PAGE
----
One key element of materiality is its specificity. As a process that creates decision-useful information, materiality links to a specific audience, Hales said. And it goes further: “Materiality is ultimately something that is entity specific; it is, in fact, situation specific.”

If materiality is specific to the company, its context, and its audience, how is it possible to set disclosure standards that are relevant?

SASB’s approach is to identify the industry-specific sustainability topics most relevant to business and investment outcomes, which it does through a process involving market consultation and evidence-based research. As part of the latter, SASB uses Datamaran to inform its standards development and benefit from the speed and accuracy that Datamaran’s AI engine provides in capturing real-time analytics on corporate, regulatory, and media developments.

The result of this process is 77 unique SASB Standards that provide industry-tailored metrics for the financially material subset of a starting “universe” of 26 sustainability issues. The Standards can thus provide a useful input to companies as they carry out their materiality processes, while ensuring the resulting disclosures are decision-useful to investors.

Ultimately, it’s up to corporate leaders to make strategic decisions about what is most relevant or not, and to design, implement, and maintain a transparent and defensible process to support these decisions.

Practical approaches to materiality

Beyond the nuances that each perspective involves, they share a central premise: materiality can and should be used not as a technical exercise, but to shed important light on business-critical matters for management, senior leaders, and even Board members. These insights should inform strategy and risk management, and need to be backed by data.

As Moscolin highlighted, data-driven materiality moves the conversation away from opinions about sustainability topics and toward facts and insights. It helps the company find value in the materiality assessment beyond reporting, and can facilitate consistency across three key business processes: risk management, annual reporting, and board reporting. “A solid, robust materiality assessment is incredibly important for reporting,” Moscolin said. “But I can’t stress enough how important it is that it’s used to inform your strategy.”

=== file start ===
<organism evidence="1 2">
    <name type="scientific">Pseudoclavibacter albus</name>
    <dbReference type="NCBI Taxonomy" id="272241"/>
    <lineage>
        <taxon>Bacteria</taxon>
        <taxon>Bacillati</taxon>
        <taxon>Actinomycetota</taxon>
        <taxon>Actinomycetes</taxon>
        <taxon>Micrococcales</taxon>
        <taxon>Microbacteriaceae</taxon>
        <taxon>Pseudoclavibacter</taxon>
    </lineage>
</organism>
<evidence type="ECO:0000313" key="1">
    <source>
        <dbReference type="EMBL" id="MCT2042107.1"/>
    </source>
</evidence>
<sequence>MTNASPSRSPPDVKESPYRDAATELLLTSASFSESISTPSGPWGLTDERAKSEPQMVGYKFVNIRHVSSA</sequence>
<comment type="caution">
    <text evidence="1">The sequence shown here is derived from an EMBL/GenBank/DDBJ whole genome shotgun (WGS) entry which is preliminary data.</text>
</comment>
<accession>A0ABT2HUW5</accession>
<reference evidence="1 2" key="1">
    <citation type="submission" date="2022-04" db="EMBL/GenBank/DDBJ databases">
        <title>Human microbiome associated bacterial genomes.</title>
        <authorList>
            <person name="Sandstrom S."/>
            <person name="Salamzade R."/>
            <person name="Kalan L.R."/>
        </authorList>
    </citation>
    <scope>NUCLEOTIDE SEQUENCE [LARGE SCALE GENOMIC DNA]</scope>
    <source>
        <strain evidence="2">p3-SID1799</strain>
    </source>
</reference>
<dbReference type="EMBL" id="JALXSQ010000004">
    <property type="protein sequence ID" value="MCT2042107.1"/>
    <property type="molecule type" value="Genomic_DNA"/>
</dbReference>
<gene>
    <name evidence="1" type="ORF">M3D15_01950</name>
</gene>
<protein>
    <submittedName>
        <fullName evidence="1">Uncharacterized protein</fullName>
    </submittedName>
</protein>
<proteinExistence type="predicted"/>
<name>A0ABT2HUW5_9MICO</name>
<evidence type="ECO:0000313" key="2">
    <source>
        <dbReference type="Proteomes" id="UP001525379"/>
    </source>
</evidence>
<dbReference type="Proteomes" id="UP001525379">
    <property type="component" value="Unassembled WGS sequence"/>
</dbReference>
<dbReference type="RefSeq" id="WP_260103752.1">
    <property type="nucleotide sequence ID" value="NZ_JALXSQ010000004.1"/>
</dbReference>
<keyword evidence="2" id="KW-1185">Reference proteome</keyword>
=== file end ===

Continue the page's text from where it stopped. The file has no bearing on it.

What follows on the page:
Similarly, for Chevron, adopting a dynamic materiality approach helps the company connect sustainability with risk management, and aims to ensure the board has oversight of the most pressing emerging risks. In this context, the company uses Datamaran, along with various processes, to, as Epifani explained, “help us streamline that research by identifying key issues, helping us find where peers are reporting, and looking at ESG reporting trends with solid data.”

To incorporate the new perspectives into a company’s approach to materiality, Epifani recommends, “A clear process that considers the ever-evolving and interconnected nature of ESG issues, a strong commitment to listen and proactively respond to your stakeholders’ concerns and expectations, and involvement from your executives and board.”

Why a dynamic materiality approach is business-critical

Although we have focused here primarily on the changing face of materiality in the ESG and non-financial world, these new perspectives should not be seen as part of the “sustainability niche”: materiality as an accounting principle is evolving more broadly. Taking a more dynamic approach is therefore critical for companies: the market is changing, the way key stakeholders—particularly regulators and investors—look at material issues is changing, and as a result, companies need to adjust accordingly.

With increasing interest in a dynamic approach to materiality, which requires continuous monitoring of sustainability issues backed by robust data, digital solutions can offer invaluable support, expanding the breadth of your analysis, enabling you to tap into a wider pool of stakeholder voices, and back-up decision-making with facts. To support companies on these goals, Datamaran helps companies  track how issues change over time, with automated functionalities and an ontology—or list of topics—that evolves with and reflects today’s reality.

While materiality forms the foundation for reporting, there’s more to it: a robust process to assess the materiality of sustainability topics is data-driven and connected to governance mechanisms that involve the board and the C-suite, and, in turn, are indicative of a healthy company. As Moscolin said, “Using materiality for just reporting is a missed opportunity.”